Urban Wire The housing bust disproportionately hurt minorities
Taz George, Jun Zhu, Laurie Goodman
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A closer look at loan numbers shows that the housing bust not only hurt African American and Hispanic households most, but they benefit least from today’s favorable market for new homeowners. Compared to 2001 lending standards, as many as 1.2 million loans were “missing” in 2012 alone due to lower credit availability—disproportionately impacting African American and Hispanic households. The number of new mortgage loans is at its lowest in more than a decade and borrowers with low FICO scores are shut out. But changes in home purchase loan volume during the boom, bust, and recovery reveal just how much harder minorities are getting hit.

Minorities borrowers are decreasing in share

The figure below separates the annual distribution of new home purchase loans by borrower race and ethnicity. From 2001 to 2012, the share of non-Hispanic whites increased from 68 to 71 percent of all borrowers. Asian borrowers increased from 4 to 6 percent. Although African American borrowers increased from 6 percent in 2001 to 8 percent in 2005, by 2012 their share dropped to just 5 percent. Hispanic borrowers followed similar pattern: increasing from 9 percent in 2001 to 13 percent in 2005, before dropping to less than 9 percent by 2012.

Race and ethnicity in the boom and bust

As the above figure shows, when prices peaked in 2005 and 2006 (the years a new homeowner would want to avoid), a disproportionate number of minority borrowers entered the housing market. From 2001 (a year representative of typical lending standards) to 2005 (the peak of the housing bubble), the number of purchase mortgages increased by 102 percent for African Americans borrowers, 129 percent for Hispanics, and 106 percent for Asians. Yet for non-Hispanic whites, the increase was a modest 41 percent.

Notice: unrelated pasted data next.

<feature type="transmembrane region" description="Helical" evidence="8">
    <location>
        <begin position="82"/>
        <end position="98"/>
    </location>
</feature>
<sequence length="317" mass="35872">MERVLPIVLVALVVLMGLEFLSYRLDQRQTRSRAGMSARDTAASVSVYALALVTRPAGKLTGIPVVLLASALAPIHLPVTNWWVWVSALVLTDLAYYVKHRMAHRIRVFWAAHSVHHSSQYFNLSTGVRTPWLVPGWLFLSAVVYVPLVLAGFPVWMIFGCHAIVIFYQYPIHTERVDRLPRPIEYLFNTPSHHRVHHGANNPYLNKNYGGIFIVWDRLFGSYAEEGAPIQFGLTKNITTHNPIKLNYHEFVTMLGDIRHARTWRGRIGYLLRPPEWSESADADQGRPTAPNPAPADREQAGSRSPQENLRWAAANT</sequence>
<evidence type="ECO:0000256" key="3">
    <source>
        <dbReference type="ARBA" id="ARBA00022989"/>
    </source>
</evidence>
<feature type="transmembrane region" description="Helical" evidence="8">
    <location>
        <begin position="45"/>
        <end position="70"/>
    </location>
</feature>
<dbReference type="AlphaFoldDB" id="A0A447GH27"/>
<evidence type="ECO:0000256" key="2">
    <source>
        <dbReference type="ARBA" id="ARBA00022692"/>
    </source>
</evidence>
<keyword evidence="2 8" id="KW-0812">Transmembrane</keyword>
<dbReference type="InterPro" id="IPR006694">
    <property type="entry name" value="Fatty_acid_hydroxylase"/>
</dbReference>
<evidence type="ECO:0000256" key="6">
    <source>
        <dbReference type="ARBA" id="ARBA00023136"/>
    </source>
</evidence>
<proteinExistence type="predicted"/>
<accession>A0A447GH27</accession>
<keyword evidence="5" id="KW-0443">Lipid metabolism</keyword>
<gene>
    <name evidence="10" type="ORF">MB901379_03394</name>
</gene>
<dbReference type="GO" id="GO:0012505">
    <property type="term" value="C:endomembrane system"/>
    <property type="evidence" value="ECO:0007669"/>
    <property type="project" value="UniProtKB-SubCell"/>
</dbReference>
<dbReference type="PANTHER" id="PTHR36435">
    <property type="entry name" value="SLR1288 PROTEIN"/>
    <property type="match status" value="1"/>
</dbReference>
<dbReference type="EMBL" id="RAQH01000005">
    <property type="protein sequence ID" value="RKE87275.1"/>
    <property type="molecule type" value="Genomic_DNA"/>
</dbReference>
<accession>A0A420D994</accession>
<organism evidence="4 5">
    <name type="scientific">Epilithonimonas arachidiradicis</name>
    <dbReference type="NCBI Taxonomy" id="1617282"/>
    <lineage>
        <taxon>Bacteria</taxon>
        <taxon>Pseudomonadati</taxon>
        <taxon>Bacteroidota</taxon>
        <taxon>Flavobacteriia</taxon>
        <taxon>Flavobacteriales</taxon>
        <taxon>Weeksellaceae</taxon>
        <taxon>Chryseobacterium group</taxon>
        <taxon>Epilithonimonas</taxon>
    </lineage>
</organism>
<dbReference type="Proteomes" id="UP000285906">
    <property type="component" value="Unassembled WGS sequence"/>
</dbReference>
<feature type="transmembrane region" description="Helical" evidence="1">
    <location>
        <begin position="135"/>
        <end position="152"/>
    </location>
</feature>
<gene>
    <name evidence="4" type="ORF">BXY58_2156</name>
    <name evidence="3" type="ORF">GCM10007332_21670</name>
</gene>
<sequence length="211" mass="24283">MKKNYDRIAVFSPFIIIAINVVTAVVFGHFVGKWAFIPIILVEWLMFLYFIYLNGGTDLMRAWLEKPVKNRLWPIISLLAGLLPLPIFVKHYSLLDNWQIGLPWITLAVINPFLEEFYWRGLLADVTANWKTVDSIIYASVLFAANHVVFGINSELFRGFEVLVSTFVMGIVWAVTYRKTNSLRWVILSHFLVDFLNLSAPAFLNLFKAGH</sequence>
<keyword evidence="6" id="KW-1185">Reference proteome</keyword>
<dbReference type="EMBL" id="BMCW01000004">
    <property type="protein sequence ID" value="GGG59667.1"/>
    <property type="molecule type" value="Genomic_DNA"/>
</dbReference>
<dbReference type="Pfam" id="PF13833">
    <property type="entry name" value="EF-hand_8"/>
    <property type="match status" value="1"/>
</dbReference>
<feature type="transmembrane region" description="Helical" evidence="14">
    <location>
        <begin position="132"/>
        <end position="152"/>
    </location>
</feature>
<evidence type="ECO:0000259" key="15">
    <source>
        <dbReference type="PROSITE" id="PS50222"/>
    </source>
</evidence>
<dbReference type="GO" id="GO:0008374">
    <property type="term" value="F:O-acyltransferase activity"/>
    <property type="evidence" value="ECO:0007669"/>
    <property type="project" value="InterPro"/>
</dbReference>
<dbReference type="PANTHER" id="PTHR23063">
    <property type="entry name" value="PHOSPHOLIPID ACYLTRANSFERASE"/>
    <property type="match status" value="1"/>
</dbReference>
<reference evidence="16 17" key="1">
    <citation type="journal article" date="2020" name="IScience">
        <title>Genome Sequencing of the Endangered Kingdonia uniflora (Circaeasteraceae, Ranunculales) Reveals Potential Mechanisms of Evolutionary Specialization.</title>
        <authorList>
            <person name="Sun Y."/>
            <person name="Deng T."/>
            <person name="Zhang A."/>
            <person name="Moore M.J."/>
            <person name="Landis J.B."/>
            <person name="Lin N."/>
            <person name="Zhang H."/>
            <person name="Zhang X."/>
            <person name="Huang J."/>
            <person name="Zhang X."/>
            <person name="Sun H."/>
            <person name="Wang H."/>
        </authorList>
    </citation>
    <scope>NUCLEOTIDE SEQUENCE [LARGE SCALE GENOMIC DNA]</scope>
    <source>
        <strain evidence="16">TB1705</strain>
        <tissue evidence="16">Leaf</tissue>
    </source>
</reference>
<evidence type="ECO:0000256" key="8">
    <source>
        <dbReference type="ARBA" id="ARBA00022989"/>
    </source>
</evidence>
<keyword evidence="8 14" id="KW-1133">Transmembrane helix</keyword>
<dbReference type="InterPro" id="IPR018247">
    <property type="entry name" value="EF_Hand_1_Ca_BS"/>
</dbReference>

After 2005, however, the number of purchase loans to African American and Hispanic borrowers declined by 76 and 78 percent. For African Americans, that’s a decline from over half a million loans to 131,470 between 2005 and 2012; for Hispanic borrowers, a decline from 986,206 in 2005 to less than 250,000.  Yet loans to non-Hispanic white and Asian borrowers declined by only 56 and 59 percent.

Who is benefiting from the recovery?

While all borrowers lost household equity in the Great Recession and are now feeling the crunch of tightening credit, minority borrowers may feel it most. Many of these minority borrowers received the kind of predatory mortgages now forbidden under the Dodd-Frank Act. With the subsequent downturn in prices, particularly in minority neighborhoods, higher minority default rates are not surprising. Now, strict credit standards and lowered FICO scores due to missed payments or foreclosure prevent many of these same borrowers from entering the housing market despite lower prices.

Few think that 2005, with rampant no- and low- documentation lending, is the correct year to use as a desired comparison for credit accessibility standards. However, even when comparing 2001 with 2012, the number of purchase loans to African American and Hispanic borrowers still declined by 55 and 45 percent, while lending to non-Hispanic whites and Asians only declined by 41 and 15 percent. If 2001 credit availability standards were applied in 2012, more households would be receiving mortgages. Today’s credit inaccessibility is locking out African American and Hispanic borrowers disproportionately—at exactly the point in the economic cycle that favors new homeownership.


Photo by M. Spencer Green/AP


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Research Areas Economic mobility and inequality Housing finance
Tags Racial and ethnic disparities Housing and the economy Credit availability Inequality and mobility Racial inequities in economic mobility Financial stability
Policy Centers Housing Finance Policy Center